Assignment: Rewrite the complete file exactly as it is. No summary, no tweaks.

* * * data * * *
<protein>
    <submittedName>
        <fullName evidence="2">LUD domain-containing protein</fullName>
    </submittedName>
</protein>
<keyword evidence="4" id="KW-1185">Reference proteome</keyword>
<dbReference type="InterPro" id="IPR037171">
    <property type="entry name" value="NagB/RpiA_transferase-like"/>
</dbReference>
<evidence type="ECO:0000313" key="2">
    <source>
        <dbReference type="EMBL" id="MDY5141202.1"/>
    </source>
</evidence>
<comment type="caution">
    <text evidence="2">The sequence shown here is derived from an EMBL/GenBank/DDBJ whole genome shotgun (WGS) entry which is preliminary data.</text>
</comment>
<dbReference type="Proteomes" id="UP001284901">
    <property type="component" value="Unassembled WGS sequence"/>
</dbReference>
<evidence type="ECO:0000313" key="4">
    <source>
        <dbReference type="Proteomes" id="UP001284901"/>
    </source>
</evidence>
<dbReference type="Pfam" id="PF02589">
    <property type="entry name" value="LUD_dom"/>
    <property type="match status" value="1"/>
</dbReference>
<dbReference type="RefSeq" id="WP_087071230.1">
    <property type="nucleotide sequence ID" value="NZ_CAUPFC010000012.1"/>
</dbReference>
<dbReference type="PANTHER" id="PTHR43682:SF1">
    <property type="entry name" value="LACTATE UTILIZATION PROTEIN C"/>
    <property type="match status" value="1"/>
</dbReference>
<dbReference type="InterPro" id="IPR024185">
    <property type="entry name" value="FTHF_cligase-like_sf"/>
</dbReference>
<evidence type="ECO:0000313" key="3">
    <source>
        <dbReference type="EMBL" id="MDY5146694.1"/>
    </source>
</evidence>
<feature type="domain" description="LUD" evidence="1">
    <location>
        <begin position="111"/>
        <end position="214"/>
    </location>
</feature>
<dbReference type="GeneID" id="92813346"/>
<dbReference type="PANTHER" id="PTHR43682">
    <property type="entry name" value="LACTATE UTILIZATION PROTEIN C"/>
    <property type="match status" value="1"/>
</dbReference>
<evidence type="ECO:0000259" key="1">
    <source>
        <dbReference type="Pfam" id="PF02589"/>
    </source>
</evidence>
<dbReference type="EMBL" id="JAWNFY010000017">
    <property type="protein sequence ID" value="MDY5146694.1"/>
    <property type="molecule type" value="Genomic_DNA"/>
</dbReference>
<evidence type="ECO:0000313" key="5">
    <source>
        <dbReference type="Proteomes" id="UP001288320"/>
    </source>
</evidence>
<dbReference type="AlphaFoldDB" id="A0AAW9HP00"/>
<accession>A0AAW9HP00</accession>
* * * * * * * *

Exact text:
<protein>
    <submittedName>
        <fullName evidence="2">LUD domain-containing protein</fullName>
    </submittedName>
</protein>
<keyword evidence="4" id="KW-1185">Reference proteome</keyword>
<dbReference type="InterPro" id="IPR037171">
    <property type="entry name" value="NagB/RpiA_transferase-like"/>
</dbReference>
<evidence type="ECO:0000313" key="2">
    <source>
        <dbReference type="EMBL" id="MDY5141202.1"/>
    </source>
</evidence>
<comment type="caution">
    <text evidence="2">The sequence shown here is derived from an EMBL/GenBank/DDBJ whole genome shotgun (WGS) entry which is preliminary data.</text>
</comment>
<dbReference type="Proteomes" id="UP001284901">
    <property type="component" value="Unassembled WGS sequence"/>
</dbReference>
<evidence type="ECO:0000313" key="4">
    <source>
        <dbReference type="Proteomes" id="UP001284901"/>
    </source>
</evidence>
<dbReference type="Pfam" id="PF02589">
    <property type="entry name" value="LUD_dom"/>
    <property type="match status" value="1"/>
</dbReference>
<dbReference type="RefSeq" id="WP_087071230.1">
    <property type="nucleotide sequence ID" value="NZ_CAUPFC010000012.1"/>
</dbReference>
<dbReference type="PANTHER" id="PTHR43682:SF1">
    <property type="entry name" value="LACTATE UTILIZATION PROTEIN C"/>
    <property type="match status" value="1"/>
</dbReference>
<dbReference type="InterPro" id="IPR024185">
    <property type="entry name" value="FTHF_cligase-like_sf"/>
</dbReference>
<evidence type="ECO:0000313" key="3">
    <source>
        <dbReference type="EMBL" id="MDY5146694.1"/>
    </source>
</evidence>
<feature type="domain" description="LUD" evidence="1">
    <location>
        <begin position="111"/>
        <end position="214"/>
    </location>
</feature>
<dbReference type="GeneID" id="92813346"/>
<dbReference type="PANTHER" id="PTHR43682">
    <property type="entry name" value="LACTATE UTILIZATION PROTEIN C"/>
    <property type="match status" value="1"/>
</dbReference>
<evidence type="ECO:0000259" key="1">
    <source>
        <dbReference type="Pfam" id="PF02589"/>
    </source>
</evidence>
<dbReference type="EMBL" id="JAWNFY010000017">
    <property type="protein sequence ID" value="MDY5146694.1"/>
    <property type="molecule type" value="Genomic_DNA"/>
</dbReference>
<evidence type="ECO:0000313" key="5">
    <source>
        <dbReference type="Proteomes" id="UP001288320"/>
    </source>
</evidence>
<dbReference type="AlphaFoldDB" id="A0AAW9HP00"/>
<accession>A0AAW9HP00</accession>